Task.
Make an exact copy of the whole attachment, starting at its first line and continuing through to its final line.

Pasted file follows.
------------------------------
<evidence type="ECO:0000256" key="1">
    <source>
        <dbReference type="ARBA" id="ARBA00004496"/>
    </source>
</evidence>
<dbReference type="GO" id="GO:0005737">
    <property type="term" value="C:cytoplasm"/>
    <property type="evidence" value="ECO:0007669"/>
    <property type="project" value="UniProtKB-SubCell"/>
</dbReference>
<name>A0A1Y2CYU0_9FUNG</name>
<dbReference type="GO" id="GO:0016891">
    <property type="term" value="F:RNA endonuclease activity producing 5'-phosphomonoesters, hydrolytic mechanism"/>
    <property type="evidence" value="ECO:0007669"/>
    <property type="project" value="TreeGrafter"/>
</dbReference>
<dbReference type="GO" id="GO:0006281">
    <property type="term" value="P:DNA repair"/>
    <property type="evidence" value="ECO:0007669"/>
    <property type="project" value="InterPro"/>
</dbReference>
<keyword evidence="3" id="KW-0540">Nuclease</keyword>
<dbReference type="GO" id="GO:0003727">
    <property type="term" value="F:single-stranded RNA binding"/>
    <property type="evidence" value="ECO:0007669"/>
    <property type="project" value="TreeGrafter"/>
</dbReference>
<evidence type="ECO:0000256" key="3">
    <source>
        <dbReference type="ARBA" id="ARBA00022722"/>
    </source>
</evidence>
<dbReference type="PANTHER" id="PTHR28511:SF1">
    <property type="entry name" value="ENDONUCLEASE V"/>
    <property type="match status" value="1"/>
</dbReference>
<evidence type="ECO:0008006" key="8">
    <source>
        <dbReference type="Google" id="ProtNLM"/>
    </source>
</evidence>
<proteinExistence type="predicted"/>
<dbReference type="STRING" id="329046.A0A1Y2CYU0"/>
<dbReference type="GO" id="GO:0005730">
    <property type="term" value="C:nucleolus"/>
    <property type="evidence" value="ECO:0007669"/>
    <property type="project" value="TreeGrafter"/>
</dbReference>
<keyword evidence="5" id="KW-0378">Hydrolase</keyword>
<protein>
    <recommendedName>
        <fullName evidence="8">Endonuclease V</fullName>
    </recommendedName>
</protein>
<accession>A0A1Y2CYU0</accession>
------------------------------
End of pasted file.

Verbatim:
<evidence type="ECO:0000256" key="1">
    <source>
        <dbReference type="ARBA" id="ARBA00004496"/>
    </source>
</evidence>
<dbReference type="GO" id="GO:0005737">
    <property type="term" value="C:cytoplasm"/>
    <property type="evidence" value="ECO:0007669"/>
    <property type="project" value="UniProtKB-SubCell"/>
</dbReference>
<name>A0A1Y2CYU0_9FUNG</name>
<dbReference type="GO" id="GO:0016891">
    <property type="term" value="F:RNA endonuclease activity producing 5'-phosphomonoesters, hydrolytic mechanism"/>
    <property type="evidence" value="ECO:0007669"/>
    <property type="project" value="TreeGrafter"/>
</dbReference>
<dbReference type="GO" id="GO:0006281">
    <property type="term" value="P:DNA repair"/>
    <property type="evidence" value="ECO:0007669"/>
    <property type="project" value="InterPro"/>
</dbReference>
<keyword evidence="3" id="KW-0540">Nuclease</keyword>
<dbReference type="GO" id="GO:0003727">
    <property type="term" value="F:single-stranded RNA binding"/>
    <property type="evidence" value="ECO:0007669"/>
    <property type="project" value="TreeGrafter"/>
</dbReference>
<evidence type="ECO:0000256" key="3">
    <source>
        <dbReference type="ARBA" id="ARBA00022722"/>
    </source>
</evidence>
<dbReference type="PANTHER" id="PTHR28511:SF1">
    <property type="entry name" value="ENDONUCLEASE V"/>
    <property type="match status" value="1"/>
</dbReference>
<evidence type="ECO:0008006" key="8">
    <source>
        <dbReference type="Google" id="ProtNLM"/>
    </source>
</evidence>
<proteinExistence type="predicted"/>
<dbReference type="STRING" id="329046.A0A1Y2CYU0"/>
<dbReference type="GO" id="GO:0005730">
    <property type="term" value="C:nucleolus"/>
    <property type="evidence" value="ECO:0007669"/>
    <property type="project" value="TreeGrafter"/>
</dbReference>
<keyword evidence="5" id="KW-0378">Hydrolase</keyword>
<protein>
    <recommendedName>
        <fullName evidence="8">Endonuclease V</fullName>
    </recommendedName>
</protein>
<accession>A0A1Y2CYU0</accession>